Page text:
In an August 18 article, the Journal reported "BLM field manager. explained that the act of leasing does not authorize any development or use of the surface of lease lands, without further application by the operator and approval by the BLM."
"There are several steps in the process," she said. "A successful bidder of a lease must submit an application for a permit to drill (APD), then it goes through more environmental reviews and a public process again."
What is very misleading is the statement that "the act of leasing does not authorize any development."
The issuance of a federal oil and gas lease gives the lessee the legal right to develop as much of the surface of that lease as they reasonably need to produce the lease. From a practical standpoint the permit to drill only spells out where that development will take place. While the BLM may move proposed well locations around (within limits), the agency loses discretion to bar all oil and gas development on the surface of those lands once the lease is issued. The only exception is in very rare cases when a Lease is offered/issued with a total no-surface occupancy stipulation.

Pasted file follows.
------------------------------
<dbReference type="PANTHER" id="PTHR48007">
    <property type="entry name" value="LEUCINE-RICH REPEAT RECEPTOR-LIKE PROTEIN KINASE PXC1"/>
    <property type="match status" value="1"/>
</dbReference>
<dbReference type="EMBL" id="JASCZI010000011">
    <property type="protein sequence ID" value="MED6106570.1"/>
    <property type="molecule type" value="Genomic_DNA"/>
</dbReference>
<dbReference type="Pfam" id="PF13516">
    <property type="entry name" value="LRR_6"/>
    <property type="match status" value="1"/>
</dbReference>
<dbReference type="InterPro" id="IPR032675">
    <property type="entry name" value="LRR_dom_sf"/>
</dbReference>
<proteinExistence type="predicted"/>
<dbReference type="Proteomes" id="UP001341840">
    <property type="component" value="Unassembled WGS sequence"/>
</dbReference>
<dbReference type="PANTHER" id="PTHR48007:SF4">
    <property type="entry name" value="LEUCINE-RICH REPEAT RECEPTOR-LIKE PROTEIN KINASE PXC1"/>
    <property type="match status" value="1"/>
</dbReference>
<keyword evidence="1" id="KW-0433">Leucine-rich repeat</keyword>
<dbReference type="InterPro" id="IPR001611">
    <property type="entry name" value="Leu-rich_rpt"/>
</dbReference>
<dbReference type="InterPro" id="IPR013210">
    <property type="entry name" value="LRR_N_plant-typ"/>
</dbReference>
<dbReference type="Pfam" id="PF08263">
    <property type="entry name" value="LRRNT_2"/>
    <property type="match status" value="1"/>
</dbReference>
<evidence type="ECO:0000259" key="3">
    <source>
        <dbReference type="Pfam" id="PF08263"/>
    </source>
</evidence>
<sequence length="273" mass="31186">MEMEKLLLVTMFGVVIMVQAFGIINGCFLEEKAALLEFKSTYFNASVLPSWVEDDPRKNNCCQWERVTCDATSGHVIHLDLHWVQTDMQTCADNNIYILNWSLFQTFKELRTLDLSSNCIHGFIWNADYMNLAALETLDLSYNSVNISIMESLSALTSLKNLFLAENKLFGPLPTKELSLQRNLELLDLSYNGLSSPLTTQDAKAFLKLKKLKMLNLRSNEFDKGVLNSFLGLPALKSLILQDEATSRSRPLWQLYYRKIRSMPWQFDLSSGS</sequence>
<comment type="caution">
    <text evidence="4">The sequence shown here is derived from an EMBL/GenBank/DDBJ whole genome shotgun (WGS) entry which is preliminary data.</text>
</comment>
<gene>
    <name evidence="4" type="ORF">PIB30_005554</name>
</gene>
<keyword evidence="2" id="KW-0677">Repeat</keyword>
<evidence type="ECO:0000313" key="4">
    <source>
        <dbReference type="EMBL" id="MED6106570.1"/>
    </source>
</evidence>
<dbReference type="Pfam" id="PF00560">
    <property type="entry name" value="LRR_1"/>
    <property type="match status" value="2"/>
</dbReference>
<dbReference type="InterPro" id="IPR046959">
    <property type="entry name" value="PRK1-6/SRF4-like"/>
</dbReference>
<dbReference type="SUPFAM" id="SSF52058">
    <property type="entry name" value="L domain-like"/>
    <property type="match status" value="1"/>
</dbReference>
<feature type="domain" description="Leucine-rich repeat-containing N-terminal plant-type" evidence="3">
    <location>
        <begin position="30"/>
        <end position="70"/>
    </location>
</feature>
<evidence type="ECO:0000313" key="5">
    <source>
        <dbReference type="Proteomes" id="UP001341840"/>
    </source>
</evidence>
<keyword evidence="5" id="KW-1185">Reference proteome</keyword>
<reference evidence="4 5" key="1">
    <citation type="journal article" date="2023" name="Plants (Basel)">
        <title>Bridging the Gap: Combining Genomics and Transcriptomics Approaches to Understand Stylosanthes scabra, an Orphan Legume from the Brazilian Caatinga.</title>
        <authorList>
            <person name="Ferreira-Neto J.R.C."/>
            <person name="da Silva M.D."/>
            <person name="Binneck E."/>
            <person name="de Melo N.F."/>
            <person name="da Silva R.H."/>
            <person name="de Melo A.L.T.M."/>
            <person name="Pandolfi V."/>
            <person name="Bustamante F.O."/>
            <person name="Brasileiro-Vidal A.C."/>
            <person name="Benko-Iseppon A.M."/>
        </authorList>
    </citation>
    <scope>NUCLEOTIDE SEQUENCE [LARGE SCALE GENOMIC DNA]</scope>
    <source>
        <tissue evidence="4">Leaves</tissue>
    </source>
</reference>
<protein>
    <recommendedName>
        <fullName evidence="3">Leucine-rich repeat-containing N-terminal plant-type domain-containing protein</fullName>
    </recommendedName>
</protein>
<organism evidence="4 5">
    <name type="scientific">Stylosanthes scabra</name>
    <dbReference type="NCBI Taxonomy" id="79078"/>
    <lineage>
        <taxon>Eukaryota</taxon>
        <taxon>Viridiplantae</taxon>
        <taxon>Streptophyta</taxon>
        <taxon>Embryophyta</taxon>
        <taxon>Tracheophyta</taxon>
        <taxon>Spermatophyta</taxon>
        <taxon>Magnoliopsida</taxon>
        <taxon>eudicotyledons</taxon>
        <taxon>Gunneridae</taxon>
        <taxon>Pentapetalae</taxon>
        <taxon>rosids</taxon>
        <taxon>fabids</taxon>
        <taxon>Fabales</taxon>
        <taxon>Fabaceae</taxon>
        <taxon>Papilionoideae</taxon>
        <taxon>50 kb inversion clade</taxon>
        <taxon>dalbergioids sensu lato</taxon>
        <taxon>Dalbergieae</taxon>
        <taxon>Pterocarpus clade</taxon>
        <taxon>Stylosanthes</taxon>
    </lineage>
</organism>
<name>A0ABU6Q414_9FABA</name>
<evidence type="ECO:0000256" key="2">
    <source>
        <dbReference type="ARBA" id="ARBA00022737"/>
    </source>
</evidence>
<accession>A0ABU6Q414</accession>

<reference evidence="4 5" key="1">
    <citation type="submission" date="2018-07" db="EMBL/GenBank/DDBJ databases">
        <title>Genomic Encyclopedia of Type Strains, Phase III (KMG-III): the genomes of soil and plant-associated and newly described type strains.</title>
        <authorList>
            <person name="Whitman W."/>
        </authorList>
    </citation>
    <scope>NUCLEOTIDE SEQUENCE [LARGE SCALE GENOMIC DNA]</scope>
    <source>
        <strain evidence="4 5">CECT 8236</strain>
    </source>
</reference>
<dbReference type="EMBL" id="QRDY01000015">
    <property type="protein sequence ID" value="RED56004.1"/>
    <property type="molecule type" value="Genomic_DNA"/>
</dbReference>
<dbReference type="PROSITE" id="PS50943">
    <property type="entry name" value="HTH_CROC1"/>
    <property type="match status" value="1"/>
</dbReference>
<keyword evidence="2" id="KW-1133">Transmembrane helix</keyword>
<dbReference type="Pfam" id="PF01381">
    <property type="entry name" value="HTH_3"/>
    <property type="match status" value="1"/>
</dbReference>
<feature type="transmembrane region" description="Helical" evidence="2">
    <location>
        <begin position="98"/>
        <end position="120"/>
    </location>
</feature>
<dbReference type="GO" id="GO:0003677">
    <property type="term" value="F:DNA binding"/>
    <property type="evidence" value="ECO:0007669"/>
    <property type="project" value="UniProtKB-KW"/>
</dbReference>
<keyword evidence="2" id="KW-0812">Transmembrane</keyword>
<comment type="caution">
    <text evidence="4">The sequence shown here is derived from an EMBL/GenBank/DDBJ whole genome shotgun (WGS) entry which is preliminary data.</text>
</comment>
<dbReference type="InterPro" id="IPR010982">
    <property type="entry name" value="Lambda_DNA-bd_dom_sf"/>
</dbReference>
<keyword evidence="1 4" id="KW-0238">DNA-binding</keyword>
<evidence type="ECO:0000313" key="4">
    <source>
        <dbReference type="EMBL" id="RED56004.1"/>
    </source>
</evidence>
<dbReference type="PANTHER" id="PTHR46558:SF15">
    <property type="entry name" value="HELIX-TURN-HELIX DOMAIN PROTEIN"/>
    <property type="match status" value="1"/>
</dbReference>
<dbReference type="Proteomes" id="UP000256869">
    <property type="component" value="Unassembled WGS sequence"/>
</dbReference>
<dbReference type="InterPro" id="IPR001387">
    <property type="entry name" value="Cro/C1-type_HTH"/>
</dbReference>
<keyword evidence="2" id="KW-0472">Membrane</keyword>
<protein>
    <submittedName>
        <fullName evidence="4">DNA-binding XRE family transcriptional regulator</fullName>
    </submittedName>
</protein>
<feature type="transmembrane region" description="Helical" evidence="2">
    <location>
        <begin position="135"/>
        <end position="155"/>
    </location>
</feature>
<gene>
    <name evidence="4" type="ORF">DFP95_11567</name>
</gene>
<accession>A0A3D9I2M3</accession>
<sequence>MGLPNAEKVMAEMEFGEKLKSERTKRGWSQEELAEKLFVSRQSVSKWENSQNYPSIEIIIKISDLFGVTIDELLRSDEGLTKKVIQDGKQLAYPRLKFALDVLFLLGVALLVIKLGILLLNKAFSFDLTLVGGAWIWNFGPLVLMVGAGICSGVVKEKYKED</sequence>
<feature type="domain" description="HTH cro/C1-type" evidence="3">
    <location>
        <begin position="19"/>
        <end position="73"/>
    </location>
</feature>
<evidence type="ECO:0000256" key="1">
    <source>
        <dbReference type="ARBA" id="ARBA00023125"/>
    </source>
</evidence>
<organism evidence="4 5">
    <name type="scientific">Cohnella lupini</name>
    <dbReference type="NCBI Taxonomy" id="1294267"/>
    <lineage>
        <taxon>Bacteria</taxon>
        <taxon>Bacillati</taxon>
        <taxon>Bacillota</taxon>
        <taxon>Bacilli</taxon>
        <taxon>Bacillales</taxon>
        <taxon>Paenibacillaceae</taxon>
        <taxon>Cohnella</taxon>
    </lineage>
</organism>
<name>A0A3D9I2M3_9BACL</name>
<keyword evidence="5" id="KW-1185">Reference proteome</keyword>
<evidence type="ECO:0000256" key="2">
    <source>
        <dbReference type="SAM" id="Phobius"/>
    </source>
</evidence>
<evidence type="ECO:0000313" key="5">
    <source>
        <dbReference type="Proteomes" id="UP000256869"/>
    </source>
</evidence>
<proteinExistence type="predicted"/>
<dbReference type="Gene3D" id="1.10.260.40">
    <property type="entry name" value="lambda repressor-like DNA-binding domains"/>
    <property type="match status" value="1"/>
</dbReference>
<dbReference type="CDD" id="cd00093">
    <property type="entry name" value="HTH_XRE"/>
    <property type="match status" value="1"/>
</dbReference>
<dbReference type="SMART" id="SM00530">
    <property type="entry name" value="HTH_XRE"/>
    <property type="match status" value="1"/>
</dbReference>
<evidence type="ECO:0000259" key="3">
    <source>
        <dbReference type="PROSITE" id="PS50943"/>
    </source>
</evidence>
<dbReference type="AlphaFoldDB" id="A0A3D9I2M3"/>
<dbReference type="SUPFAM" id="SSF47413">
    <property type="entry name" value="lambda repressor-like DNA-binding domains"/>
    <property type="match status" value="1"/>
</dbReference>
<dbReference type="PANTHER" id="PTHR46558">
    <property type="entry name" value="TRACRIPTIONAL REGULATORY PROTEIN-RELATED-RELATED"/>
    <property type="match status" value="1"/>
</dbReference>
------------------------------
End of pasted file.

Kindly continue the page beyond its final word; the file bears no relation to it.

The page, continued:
Lacking this exceptional stipulation, a federal oil and gas lease does give the lessee the legal right to develop the surface of that lease. The environmental reviews that occur after a lease is issued are necessarily limited in scope, as BLM must authorize the development.
The Journal article also states that "six parcels totaling 5,632 acres of public mineral estate" will be offered in a February 2016 lease sale. When I followed the link provided in the Journal article , it took me to a BLM website stating that comments must be received by June 10, 2015 for a proposal to lease 10 parcels containing 9512.33 acres of Federal lands in the State of Colorado." Is anyone at BLM responsible for checking this information, including the accuracy of the links and websites (are the parcel legal descriptions current, the dates are not) before they release them to the public?